Chinga (The X-Files)

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"Chinga"
The X-Files episode
Chinga
The doll is incinerated in the microwave. Despite mixed critical reviews, several of the episode's scenes, such as this one, were praised by critics for their creepiness.
Episode no. Season 5
Episode 10
Directed by Kim Manners
Written by Stephen King
Chris Carter
Production code 5X10
Original air date February 8, 1998
Running time 44 minutes
Guest actors
  • Susannah Hoffman as Melissa Turner
  • Jenny-Lynn Hutcheson as Polly Turner
  • Carolyn Tweedle as Jane Froelich
  • Gordan Tipple as Assistant Manager
  • Harrison Coe as Dave the Fishmonger
  • Larry Musser as Jack Bonsaint
  • William MacDonald as Buddy Riggs
  • Dean Wray as Rich Turner
  • Henry Beckman as Old Man
  • Ian Robison as Ranger
  • Tracy Lively as Clerk
  • Elizabeth McCarthy as Shopper
  • Sean Benbow as Customer[1]
Episode chronology
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"Schizogeny"
Next →
"Kill Switch"
List of Season 5 episodes
List of The X-Files episodes

"Chinga" is the tenth episode of the fifth season of the American science fiction television series The X-Files. It was written by noted author Stephen King and series creator Chris Carter, and directed by Kim Manners. The episode aired in the United States on February 8, 1998 on the Fox network. The episode is a "Monster-of-the-Week" story, a stand-alone plot which is unconnected to the series' wider mythology. "Chinga" earned a Nielsen rating of 12.8 and was viewed by 21.33 million viewers. The episode received mixed reviews from television critics.

The show centers on FBI special agents Fox Mulder (David Duchovny) and Dana Scully (Gillian Anderson) who work on cases linked to the paranormal, called X-Files. Mulder is a believer in the paranormal, while the skeptical Scully has been assigned to debunk his work. In this episode, Scully takes a vacation to Maine, where she encounters a bizarre case where the victims appear to have inflicted wounds upon themselves—apparently at the behest of a strange young girl.

"Chinga" was co-written by noted horror author Stephen King after he requested to pen an episode of The X-Files. Carter rewrote portions of King's final draft, resulting in a shared writing credit for the entry. During filming, Gillian Anderson performed her lines in a tongue in cheek manner, which resulted in Carter informing her that her lines were not meant to be humorous and that the production staff was having to edit out various shots. The supermarket shots were filmed in an actual supermarket, a first for the series, according to art director Greg Loewen. Chinga, the titular evil doll, was created by sewing together various doll parts, including an oversized head and a wig created from multiple hairpieces.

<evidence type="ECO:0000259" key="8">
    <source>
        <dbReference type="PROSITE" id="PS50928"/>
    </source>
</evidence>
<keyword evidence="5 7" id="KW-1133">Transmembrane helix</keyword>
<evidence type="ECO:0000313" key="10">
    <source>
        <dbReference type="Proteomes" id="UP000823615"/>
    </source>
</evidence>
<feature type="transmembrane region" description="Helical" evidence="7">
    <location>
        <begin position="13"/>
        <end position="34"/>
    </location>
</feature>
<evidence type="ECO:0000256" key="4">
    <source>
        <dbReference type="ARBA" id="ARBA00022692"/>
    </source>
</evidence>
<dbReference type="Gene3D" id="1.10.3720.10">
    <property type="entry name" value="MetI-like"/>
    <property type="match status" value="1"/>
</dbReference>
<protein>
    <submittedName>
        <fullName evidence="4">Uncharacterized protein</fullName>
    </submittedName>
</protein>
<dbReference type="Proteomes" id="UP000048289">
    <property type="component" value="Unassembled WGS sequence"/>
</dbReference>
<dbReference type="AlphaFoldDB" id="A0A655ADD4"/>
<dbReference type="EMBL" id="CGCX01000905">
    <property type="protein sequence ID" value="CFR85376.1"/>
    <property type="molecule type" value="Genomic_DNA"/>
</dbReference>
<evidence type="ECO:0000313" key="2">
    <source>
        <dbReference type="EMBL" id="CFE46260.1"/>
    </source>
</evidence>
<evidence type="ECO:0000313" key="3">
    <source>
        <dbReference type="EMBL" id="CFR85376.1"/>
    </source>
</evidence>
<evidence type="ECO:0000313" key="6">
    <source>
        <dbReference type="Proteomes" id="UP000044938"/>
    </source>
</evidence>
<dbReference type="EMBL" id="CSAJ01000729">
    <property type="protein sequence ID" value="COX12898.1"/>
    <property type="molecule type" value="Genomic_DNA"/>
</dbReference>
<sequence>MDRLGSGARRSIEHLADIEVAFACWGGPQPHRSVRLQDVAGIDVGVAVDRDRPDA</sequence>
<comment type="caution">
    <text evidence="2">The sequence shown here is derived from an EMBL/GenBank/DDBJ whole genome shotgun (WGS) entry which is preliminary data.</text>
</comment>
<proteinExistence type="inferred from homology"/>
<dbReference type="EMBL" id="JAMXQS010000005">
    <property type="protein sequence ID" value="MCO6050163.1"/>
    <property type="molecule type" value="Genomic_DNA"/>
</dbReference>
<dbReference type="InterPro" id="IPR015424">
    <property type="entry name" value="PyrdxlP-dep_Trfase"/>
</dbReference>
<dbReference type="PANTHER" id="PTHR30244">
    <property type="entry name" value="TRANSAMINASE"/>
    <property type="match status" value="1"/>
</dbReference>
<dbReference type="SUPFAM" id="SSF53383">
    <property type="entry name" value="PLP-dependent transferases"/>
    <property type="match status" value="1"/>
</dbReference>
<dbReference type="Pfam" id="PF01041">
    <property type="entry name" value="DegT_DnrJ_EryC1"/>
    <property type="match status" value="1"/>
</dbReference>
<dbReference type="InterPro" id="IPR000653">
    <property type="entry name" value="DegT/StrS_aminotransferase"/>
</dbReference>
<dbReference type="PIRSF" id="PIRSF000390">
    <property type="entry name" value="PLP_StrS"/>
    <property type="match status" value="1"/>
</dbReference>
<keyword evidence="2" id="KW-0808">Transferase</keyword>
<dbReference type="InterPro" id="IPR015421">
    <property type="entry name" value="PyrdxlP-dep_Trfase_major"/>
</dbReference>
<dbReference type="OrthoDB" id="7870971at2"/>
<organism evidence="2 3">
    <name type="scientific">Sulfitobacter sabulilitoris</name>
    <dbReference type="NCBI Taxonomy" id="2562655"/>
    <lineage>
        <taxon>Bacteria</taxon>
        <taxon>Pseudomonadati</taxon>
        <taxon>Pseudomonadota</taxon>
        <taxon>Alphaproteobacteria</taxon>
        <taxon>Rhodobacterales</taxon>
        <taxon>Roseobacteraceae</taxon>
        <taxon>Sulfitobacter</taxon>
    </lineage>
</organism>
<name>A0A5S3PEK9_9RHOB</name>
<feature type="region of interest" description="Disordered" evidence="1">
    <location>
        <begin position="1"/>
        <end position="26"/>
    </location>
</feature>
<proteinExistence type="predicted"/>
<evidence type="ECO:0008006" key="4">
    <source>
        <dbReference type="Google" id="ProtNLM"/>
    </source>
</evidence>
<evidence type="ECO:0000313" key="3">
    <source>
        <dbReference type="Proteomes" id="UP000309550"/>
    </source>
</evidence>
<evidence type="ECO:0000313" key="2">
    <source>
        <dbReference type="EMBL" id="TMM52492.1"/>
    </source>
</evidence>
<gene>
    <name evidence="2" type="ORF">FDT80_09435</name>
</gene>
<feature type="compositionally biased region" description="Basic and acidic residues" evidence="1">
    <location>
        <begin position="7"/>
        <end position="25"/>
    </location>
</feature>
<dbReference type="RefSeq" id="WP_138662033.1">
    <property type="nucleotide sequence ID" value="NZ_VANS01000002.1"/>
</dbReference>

Plot[edit]

In the coastal town of Amma Beach, Maine, five-year-old Polly Turner and her antique doll, Chinga, accompany her mother, Melissa, as she goes to a local grocery store. Melissa attracts the attention of the store's butcher, Dave. Moments later, Melissa sees a ghostly image of Dave with a knife protruding from one eye. Horrified, Melissa tries to leave the store with Polly. However, as they make their way towards the store's exit, customers begin clawing at their eyes. Meanwhile, Dave, after seeing a monstrous reflection of Chinga, is compelled by an outside force to turn his knife on himself.

Dana Scully (Gillian Anderson) is coincidentally in the area, taking a vacation in Maine. After stumbling upon the carnage in the grocery store, Scully telephones Fox Mulder (David Duchovny) and describes the bizarre situation. Mulder tells Scully that the incident might be the result of witchcraft or sorcery. Scully, however, can find no physical evidence that might support his theory. Assisted by the local police, Scully reviews the store's surveillance footage and notices Melissa Turner leaving the scene, the only customer unaffected. Jack Bonsaint, the police chief, tells Scully that some townspeople believe Melissa to be a witch. Deputy Buddy Riggs informs Melissa that Bonsaint will be questioning her. Riggs promises to help Melissa, but she warns him to stay away.

Bonsaint and Scully visit Melissa's home, but find it unoccupied. Bonsaint tells Scully that Melissa was once married to a local fisherman, but was widowed when he was inexplicably found dead aboard his fishing boat, the hook on his winch driven through his skull. Later, it is revealed that he found Chinga in a lobster trap and gave it to Polly as a present shortly before he died. Bonsaint also explains that there had been an incident between Polly and Jane Froelich, the proprietor of a local daycare center, when Jane slapped Polly over her behavior. Meanwhile, Riggs meets Melissa and Polly at an ice cream shop. Melissa describes how she has seen images of violent deaths, such as Dave's, before they occur. Riggs gives Melissa the key to a remote cabin and suggests that she leave town. When Polly asks one of the workers for more cherries, the worker insists that she needs to pay for them. Just then, the worker is nearly killed when her hair gets caught in the mixer until Riggs saves her.